A Super Structure is a format or framework around a particular activity — particularly something that is integral to creating a result.
As a leader who is committed to being a contender, the two most important areas where you want to create Super Structures are:
- Your time
- Your thinking
Structures around your time help ensure that you’re investing your time wisely to create a result.
In the remainder of this article, though, I want to focus on creating a structure around your thinking to make meetings more effective.
3 Questions to Increase Meeting Effectiveness
Whenever I’m in a meeting, there are three questions that I’m looking to answer that I know will move some amazing energy. I encourage you to use these questions to help make meetings more productive and to ensure that you and your team become contenders.
Question #1: What actions are we deciding to take?
Anytime someone comes up with a good idea in a meeting, conclude the brainstorming with this two-part question: “Are we deciding to act on that? And if so, what’s the action?” Document your answers.
Question #2: Who is accountable?
A committee cannot own the action. One person has to be accountable. So ask who is going to own the action – and document the answer.
Question #3: By when?
Commitments without deadlines won’t get done. They’re wishes, not true commitments. Document the date by which the action(s) will be complete.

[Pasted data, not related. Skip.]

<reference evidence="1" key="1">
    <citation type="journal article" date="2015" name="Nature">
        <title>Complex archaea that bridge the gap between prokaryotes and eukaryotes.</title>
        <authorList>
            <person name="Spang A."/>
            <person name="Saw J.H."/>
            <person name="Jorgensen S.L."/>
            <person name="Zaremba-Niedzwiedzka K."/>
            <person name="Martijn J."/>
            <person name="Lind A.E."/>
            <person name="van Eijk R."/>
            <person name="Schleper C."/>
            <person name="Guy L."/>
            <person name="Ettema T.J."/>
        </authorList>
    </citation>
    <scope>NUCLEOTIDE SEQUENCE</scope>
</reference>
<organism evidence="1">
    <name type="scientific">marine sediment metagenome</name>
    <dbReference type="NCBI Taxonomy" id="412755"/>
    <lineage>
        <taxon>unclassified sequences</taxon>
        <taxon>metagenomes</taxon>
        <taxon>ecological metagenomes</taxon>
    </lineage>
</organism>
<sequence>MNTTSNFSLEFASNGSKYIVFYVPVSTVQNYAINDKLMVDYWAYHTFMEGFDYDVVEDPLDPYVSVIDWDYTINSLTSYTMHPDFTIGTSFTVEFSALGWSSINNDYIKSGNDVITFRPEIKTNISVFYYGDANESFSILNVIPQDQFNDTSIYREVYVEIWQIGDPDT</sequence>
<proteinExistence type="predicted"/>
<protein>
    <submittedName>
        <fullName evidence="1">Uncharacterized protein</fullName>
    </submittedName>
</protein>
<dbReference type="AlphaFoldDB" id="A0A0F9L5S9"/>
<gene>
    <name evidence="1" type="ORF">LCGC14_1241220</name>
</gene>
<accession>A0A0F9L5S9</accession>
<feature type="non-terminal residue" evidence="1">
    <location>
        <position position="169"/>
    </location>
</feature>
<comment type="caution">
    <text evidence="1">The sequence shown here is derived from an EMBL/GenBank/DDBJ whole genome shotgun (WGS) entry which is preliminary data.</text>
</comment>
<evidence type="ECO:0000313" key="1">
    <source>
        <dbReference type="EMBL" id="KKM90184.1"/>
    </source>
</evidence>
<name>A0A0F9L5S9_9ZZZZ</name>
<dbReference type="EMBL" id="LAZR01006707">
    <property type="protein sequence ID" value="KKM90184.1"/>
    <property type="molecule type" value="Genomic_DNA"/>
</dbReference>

When you begin to ask these questions in meetings and document the answers, you’ll see a massive energy shift.
Suddenly things will start to get done — and your business results will start to increase.
When we started using these 3 questions in my company, we started to gain traction. We were able to solve problems like our chronic recruitment issue, which made a massive difference in our business.
Improve Your Personal Performance
You can use these three questions even when you are a committee of one.
As you think about your goals and actions you could take to achieve your dreams, stop and ask yourself these questions.
If you hit upon an idea that excites you, pause and question yourself: “Okay, am I actually deciding to do that? What’s the action I’m deciding to take?”
The second question is an obvious answer: If it’s a solo conversation, you’re the only one who is going to own it.
Wrap up this exercise by committing to a deadline. Then document your commitment in your calendar.
If it’s a bigger commitment that requires more than one work session to complete, make sure to mark the completion deadline in your calendar, as well as block off time to work toward the goal.
Make Your Thinking Time More Effective with the Law of Super Structure
Because you’re reading this article, I know that you want to be a contender — not a pretender.
The hidden laws of leadership will empower you to make major shifts and enjoy extraordinary results.
Use these three questions — what are we deciding to do, who will own the action, and what is the competition date — to ensure that the precious time and energy you invest in thinking about solutions to your problems actually creates movement toward your goals.
What other strategies do you use to avoid slipping into the role of pretender?
Share your ideas below so we can learn from each other’s experience!